The Dragonflies and Damselflies of North Carolina
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North Carolina's 189 Odonate species

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Sort Species by: Family   Scientific Name       [ Undocumented ]
Related Species in LESTIDAE: Number of records for 2024 = 2
Added in 2024 from a previous years = 2

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e.g., flight data, high counts, and earliest/latest dates can be seen.
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Elegant Spreadwing (Lestes inaequalis) by Mike Turner
Compare with: Amber-winged Spreadwing   Swamp Spreadwing  
Identification Tips: Move the cursor over the image, or tap the image if using a mobile device, to reveal ID Tips.
Note: these identification tips apply specifically to mature males; features may differ in immature males and in females.

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Click on county for list of all its records for Elegant Spreadwing
Flight Charts
Distribution Throughout the Coastal Plain -- except perhaps absent along parts of the immediate coast -- westward to the central Piedmont; thus, the eastern half of the state, plus scattered in the western Piedmont (two recent county records) and mountains (six county records). Interestingly, Paulson's (2011) range map shows the entire state within the range, as the species is present throughout the eastern half of the country. A recent (2018) sight record, of five individuals, from Alleghany County is the only record for the northwestern quarter of the state.
Abundance Uncommon over the eastern Piedmont and most of the Coastal Plain, and likely is rare in many areas close to the coast (where there are no records for most counties that border the coast). Rare in the southern mountains, but absent to very rare over the northern mountains and the western Piedmont.
Flight The flight period in both the Coastal Plain and the Piedmont is from early May to late September or early October. The relatively few mountain records fall between mid-May and mid-September.
Habitat Ponds and lakes with emergent vegetation, including marshes. It also occurs along slow-moving streams, as long as marshy vegetation is present.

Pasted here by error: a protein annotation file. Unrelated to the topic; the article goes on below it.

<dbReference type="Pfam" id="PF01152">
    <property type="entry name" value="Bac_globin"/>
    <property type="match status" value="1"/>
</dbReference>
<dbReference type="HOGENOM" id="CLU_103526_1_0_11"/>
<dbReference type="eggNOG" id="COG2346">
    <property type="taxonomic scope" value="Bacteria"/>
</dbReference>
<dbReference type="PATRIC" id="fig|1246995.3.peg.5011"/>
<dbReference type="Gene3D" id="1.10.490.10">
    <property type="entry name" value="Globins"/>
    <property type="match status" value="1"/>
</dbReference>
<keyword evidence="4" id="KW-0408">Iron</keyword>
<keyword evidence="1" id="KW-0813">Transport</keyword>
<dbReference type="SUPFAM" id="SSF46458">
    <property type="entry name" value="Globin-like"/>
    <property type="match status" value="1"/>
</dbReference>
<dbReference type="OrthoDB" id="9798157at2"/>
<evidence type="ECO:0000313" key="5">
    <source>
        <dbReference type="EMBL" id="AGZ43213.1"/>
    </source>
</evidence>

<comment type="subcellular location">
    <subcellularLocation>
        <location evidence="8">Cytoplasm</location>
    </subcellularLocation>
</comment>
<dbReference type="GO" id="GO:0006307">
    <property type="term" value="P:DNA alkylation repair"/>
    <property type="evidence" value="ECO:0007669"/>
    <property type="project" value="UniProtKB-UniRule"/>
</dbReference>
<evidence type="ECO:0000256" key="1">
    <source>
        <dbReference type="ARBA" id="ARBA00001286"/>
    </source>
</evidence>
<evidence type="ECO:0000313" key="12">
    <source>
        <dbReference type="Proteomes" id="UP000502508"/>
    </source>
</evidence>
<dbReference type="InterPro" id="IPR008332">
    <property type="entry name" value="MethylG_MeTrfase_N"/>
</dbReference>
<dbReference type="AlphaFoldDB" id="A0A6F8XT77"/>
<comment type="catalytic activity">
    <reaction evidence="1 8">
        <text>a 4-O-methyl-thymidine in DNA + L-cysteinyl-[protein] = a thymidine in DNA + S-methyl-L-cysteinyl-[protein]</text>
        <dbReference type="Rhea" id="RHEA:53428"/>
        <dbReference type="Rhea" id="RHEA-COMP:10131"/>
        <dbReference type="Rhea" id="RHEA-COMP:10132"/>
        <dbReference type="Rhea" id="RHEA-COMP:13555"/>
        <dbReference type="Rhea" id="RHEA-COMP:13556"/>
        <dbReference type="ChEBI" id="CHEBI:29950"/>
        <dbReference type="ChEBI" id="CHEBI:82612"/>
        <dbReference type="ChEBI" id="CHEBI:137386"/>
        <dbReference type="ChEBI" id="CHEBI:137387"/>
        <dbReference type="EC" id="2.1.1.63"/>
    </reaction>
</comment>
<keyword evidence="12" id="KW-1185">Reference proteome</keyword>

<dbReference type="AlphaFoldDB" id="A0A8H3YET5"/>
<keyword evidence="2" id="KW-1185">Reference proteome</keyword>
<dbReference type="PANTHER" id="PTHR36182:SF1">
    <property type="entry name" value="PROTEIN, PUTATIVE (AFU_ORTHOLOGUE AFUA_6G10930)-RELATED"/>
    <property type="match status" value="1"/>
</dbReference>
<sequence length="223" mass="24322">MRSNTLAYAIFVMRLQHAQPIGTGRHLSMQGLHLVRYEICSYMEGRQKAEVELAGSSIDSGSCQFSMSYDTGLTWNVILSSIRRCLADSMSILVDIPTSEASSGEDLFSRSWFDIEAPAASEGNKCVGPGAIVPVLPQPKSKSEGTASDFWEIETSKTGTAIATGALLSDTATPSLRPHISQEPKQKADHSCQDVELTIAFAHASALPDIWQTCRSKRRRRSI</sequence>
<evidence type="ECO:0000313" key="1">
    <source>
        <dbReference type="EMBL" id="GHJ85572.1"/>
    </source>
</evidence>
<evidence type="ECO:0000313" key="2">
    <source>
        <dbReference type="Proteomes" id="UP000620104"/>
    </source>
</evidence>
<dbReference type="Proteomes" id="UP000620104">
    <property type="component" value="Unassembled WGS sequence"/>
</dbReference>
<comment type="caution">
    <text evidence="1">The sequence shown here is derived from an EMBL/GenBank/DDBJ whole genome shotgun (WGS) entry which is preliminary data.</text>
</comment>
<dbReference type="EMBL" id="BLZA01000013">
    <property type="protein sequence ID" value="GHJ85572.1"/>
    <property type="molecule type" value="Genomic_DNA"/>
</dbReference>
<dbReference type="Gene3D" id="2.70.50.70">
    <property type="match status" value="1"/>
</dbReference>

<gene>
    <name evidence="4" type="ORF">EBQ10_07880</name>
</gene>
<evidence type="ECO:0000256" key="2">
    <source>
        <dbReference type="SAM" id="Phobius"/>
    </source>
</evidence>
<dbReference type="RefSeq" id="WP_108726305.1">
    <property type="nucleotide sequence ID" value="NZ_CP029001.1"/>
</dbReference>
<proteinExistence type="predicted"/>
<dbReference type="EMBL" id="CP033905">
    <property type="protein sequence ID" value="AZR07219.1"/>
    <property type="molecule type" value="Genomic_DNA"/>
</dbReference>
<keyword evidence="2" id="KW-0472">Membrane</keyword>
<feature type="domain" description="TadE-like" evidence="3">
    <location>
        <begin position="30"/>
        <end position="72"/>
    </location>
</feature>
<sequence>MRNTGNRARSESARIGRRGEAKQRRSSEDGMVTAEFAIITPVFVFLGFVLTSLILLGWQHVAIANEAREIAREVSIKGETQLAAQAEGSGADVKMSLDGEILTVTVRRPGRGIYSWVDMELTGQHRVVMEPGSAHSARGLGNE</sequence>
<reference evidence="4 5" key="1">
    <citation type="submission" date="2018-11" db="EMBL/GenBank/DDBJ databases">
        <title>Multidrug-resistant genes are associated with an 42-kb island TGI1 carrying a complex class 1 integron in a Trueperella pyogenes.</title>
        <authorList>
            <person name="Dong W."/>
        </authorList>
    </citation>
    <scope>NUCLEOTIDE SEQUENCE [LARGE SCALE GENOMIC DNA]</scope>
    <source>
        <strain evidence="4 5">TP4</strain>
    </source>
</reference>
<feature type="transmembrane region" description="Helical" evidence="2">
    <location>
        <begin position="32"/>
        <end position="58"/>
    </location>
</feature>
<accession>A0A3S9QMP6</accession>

See also Habitat Account for General Pond Shorelines
Behavior Despite its large size, the species is rather inconspicuous amid often fairly dense vegetation along and near a pond or lake shore. It can often be inactive until afternoon and remain in somewhat shaded places.
Comments The scarcity of recent records in the northern Coastal Plain is puzzling. Perhaps it is being overlooked, but there are also few biologists currently working in this half of the Coastal Plain, especially on damselflies.
State Rank S4
State Status
Global Rank G5
Federal Status
Other Name
Species account update: LeGrand on 2023-01-17 13:18:08

Photo Gallery for Elegant Spreadwing   17 photos are shown. Other NC Galleries:    Jeff Pippen    Will Cook    Ted Wilcox
Photo 1 by: Amy Padgett

Comment: Bladen, 2024-07-03, Swamp creek 2 miles SE of Clarkton, NC - 1:30PM in vegetation at edge of creek
Photo 2 by: Amy Padgett

Comment: Bladen, 2024-05-25, Mixed hardwood swamp, 2miles SE of Clarkton, NC - 2:53PM in vegetation at edge of creek
Photo 3 by: Mark Shields

Comment: Wake, 2023-07-21, Harris Lake County Park - female
Photo 4 by: Lori Owenby

Comment: Catawba, 2021-05-08, 6700 NC 16, Conover; iNaturalist Record #77981976
Photo 5 by: B. Bockhahn

Comment: Jackson, 2020-08-26
Photo 6 by: B. Bockhahn, K. Kittelberger

Comment: Scotland, 2020-06-08, Scotland Lake
Photo 7 by: B. Bockhahn, K. Kittelberger

Comment: Scotland, 2020-06-08, Scotland Lake
Photo 8 by: Mark Shields

Comment: Transylvania, 2018-06-27, Gorges State Park (GORG) - female at Raymond Fisher Pond. First record for county.
Photo 9 by: Barbara McRae

Comment: Macon, 2018-05-15, Franklin, Little Tennessee River, wetland near Greenway - female
Photo 10 by: Barbara McRae

Comment: Macon, 2018-05-13, Franklin, Little Tennessee River, wetland near Greenway - Immature male; ID’d from cerci detail.
Photo 11 by: John Petranka, Jim Petranka

Comment: Buncombe, 2016-06-06, Sandy Bottom Preserve, near junction of NC Hwy. 191 and Parkway Crescent Pond area. 2 males; 1 mature, 1 teneral.
Photo 12 by: Mark Shields

Comment: Jones, 2015-07-12, Brock Millpond, Trenton
Photo 13 by: Mike Turner

Comment: Orange, 2013-06-29, Occoneechee Mountain State Natural Area - males; lower pond
Photo 14 by: Conrad Wernett

Comment: Onslow, 2012-09-04 - Male found in temporary pool along Cowhorn Creek
Photo 15 by: Mike Turner

Comment: Wake, 2012-08-03, Lake Raleigh - 1 each male and female (male photographed)
Photo 16 by: Paul Scharf

Comment: Warren, 2009-07-15 - female, Hubquarter Creek, Lake Gaston
Photo 17 by: Paul Scharf

Comment: Warren, 2009-07-15 - female, Hubquarter Creek, Lake Gaston. Same individual as in previous photo. Comment from Dennis Paulson: "Sometimes it's difficult to distinguish between L. vigilax and L. inaequalis. One of the field marks is the underside of the ovipositor, dark in inaequalis and pale in vigilax. From that alone, yours should be inaequalis. Another field mark is that inaequalis has the outer side of the tibiae pale, and that is evident in the front leg on the side view. L. inaequalis often has a brighter metallic green thorax than vigilax."